Agustí Villaronga (Mallorca, 1953) never ceases to amaze us, always pleasantly. 35 years after his feature film debut with ‘In a Glass Cage’, the filmmaker and his crew scooped up six awards at this year’s Malaga Film Festival with ‘The Belly of the Sea’, which opens in theaters on November 12. An adaptation of a chapter from the Alessandro Baricco novel, the film combines a tale of survival with a legal battle, a past drowned by the sea and a present that looks back in anger. Shot during the pandemic, the film is best described as an austere, minimalist work, made on a modest budget, but with all the creativity and personality of the inspired author of ‘Black Bread’, ‘El mar’, ‘The King of Havana’ and ‘Uncertain Glory’. As he undergoes treatment for cancer diagnosed last summer, the director recalls filming in an atmosphere of complete freedom and tranquility, that of a shipwreck movie which confronts the present day.
How did you come to make such an unusual and unique project as ‘The Belly of the Sea’? I understand that it was during confinement, in other words, because of the pandemic.
Yeah, yeah, that’s when it happened. I was in Mallorca and had already finished the adaptation of a chapter of the work ‘Ocean Sea’, by Alessandro Baricco. In such adverse circumstances, I could only consider making a small film with people from Mallorca. So, we got to work with the producer, Javier Pérez Santana. ‘The Belly of the Sea’ is an act of rebellion: faced with the constraints of having to stop everything, we had to continue. Any way we could and taking great care. On the other hand, I had been very impressed by a painting by Romantic movement artist Théodore Géricault, ‘The Raft of the Medusa’, which speaks of the same event as Baricco’s book: in 1816, the French Navy frigate Alliance was shipwrecked off the coast of Senegal, leaving 150 people being abandoned for 13 days on a makeshift raft. The survivors suffered from extreme thirst, hunger, madness and even resorted to cannibalism. In the end, only 15 survived. The film features the testimonies of Medical Lieutenant Savigny and Helmsman Thomas, played by Roger Casamajor and Òscar Kapoya and it wouldn’t be a far stretch to draw parallels form that 19th century shipwreck, similar to the shipwrecks from right now … and not far from where we are here.
Was it difficult to get funding for the film?
No, because the initial cost of the film was made on a shoestring. We received significant help from the Consell Insular de Mallorca (Island Council of Mallorca), and, in any case, I knew I couldn’t spend money like a drunken sailor, as they say. A very small crew and three weeks of shooting, so the filming was a modest affair because we were on such a tight budget.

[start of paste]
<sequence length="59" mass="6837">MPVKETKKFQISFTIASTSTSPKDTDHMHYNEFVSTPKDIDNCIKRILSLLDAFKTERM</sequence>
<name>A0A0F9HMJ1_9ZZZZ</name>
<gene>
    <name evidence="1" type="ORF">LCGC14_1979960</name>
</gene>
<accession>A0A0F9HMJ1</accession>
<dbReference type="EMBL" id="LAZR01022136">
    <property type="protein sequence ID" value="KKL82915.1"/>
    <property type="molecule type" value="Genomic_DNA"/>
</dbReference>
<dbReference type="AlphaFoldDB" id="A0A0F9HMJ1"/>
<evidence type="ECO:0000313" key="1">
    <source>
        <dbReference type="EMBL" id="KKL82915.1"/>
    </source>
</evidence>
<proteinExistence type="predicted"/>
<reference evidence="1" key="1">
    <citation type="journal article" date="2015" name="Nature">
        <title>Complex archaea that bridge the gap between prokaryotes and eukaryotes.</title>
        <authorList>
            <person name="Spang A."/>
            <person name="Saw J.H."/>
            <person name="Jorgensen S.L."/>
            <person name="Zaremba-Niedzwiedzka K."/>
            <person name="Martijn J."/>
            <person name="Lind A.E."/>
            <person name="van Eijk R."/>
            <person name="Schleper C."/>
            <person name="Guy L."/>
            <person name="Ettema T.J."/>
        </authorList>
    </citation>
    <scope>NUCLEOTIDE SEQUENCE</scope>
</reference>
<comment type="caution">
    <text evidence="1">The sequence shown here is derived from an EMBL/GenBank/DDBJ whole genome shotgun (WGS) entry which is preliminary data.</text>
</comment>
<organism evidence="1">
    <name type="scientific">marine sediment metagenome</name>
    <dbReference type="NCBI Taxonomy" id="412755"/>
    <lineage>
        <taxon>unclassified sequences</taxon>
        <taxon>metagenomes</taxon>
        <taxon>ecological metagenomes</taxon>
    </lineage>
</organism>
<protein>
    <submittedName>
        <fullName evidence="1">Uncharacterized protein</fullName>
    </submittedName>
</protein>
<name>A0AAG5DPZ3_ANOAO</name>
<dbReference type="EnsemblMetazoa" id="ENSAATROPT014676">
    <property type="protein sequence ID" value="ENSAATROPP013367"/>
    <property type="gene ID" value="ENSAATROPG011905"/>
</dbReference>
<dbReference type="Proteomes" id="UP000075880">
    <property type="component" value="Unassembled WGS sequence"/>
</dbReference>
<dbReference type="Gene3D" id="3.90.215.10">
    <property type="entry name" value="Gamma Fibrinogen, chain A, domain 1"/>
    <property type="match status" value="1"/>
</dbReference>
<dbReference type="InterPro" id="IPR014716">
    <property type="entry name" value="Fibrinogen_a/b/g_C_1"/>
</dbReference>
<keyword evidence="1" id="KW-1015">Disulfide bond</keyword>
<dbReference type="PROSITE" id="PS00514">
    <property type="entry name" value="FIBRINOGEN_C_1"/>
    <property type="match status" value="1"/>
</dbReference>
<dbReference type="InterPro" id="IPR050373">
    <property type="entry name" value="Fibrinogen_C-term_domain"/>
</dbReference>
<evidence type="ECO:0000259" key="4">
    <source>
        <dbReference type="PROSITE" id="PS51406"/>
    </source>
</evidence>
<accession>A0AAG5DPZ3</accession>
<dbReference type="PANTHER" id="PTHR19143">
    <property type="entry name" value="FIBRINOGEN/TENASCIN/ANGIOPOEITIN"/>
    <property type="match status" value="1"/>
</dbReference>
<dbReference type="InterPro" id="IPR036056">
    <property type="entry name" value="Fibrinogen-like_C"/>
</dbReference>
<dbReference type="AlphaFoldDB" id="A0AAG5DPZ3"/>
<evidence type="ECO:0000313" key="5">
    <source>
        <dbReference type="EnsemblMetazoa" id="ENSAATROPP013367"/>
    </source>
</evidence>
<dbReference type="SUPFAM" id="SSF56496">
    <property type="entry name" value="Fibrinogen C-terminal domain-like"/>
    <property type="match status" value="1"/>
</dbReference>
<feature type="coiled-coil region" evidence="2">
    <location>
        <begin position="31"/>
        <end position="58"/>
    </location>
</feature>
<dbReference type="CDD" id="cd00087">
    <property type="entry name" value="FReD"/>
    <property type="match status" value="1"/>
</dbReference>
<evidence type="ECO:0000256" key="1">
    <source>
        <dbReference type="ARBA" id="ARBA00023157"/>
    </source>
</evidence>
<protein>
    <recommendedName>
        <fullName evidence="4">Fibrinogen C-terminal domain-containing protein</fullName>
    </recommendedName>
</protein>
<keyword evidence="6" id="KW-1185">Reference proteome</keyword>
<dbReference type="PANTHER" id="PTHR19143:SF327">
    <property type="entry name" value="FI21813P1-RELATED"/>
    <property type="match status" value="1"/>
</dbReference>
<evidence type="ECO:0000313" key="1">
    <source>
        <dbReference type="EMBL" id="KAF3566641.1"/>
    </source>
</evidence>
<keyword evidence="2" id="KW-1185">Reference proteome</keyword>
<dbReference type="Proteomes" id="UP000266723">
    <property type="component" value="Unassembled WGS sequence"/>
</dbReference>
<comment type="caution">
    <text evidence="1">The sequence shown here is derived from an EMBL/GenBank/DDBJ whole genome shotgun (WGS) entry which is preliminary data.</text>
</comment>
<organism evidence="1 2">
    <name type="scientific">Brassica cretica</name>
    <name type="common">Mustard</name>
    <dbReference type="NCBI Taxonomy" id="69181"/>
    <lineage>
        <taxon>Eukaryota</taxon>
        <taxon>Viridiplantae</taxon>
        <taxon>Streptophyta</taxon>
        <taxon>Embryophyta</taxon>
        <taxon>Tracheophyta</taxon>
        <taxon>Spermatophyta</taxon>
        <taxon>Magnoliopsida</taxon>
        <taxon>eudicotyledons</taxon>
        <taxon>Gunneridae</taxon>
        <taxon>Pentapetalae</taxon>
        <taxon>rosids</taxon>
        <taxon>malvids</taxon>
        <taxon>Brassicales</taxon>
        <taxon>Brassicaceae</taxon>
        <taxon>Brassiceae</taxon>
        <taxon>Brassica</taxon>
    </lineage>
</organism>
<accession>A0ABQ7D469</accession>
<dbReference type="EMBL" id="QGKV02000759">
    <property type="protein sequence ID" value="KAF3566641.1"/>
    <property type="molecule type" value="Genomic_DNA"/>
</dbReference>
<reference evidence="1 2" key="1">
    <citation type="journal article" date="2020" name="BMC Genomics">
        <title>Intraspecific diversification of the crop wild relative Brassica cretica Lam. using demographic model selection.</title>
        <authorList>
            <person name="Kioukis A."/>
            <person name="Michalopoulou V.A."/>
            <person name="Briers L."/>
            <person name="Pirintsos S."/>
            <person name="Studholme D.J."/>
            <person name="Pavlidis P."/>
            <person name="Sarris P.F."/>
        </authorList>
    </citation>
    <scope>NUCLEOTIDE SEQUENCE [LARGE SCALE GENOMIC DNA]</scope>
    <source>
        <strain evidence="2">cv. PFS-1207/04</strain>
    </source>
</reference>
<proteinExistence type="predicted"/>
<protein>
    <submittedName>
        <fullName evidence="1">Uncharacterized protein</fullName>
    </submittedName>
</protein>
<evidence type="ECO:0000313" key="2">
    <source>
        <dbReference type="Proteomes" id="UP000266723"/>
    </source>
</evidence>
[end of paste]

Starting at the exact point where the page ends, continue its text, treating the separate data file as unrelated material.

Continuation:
In every interview you’ve given you highlight the freedom that accompanied you during filming.
That’s true. I’ll never forget it and it happened as a consequence of not having to previously go through production companies, TVs or platforms to make it. Making ‘The Belly of the Sea’ was like going back to my beginnings as a filmmaker, but with the experience that I now have. Experience and enthusiasm. It was like writing with a pen.
I also see it as an adventure film, small, different, iconoclastic, but adventurous. Would you agree with the definition?
I don’t know, for me, a movie or an adventure story is like ‘Journey to the Center of the Earth’. This reminds me more of the 1993 film ‘Alive’ directed by Frank Marshall about the Uruguayan rugby team whose plane crashed in the Andes in 1972, and they had to survive as best they could. Not all of them made it out alive, but those who did had to resort to some pretty extreme ends. Well, both ‘The Belly of the Sea’ and ‘Alive’ deal with how one individual’s life depends on the death of another. In Marshall’s film it was in the snow, and here in the sea. In both cases it’s a war between human beings for their survival.
So, it’s a visual experience strongly influenced by the novel and theatrical structures.
Yeah, it has a strong literary base, with the voice-over, and combining color with black and white. It’s very interesting cinematographically speaking, featuring some truly special visual effects.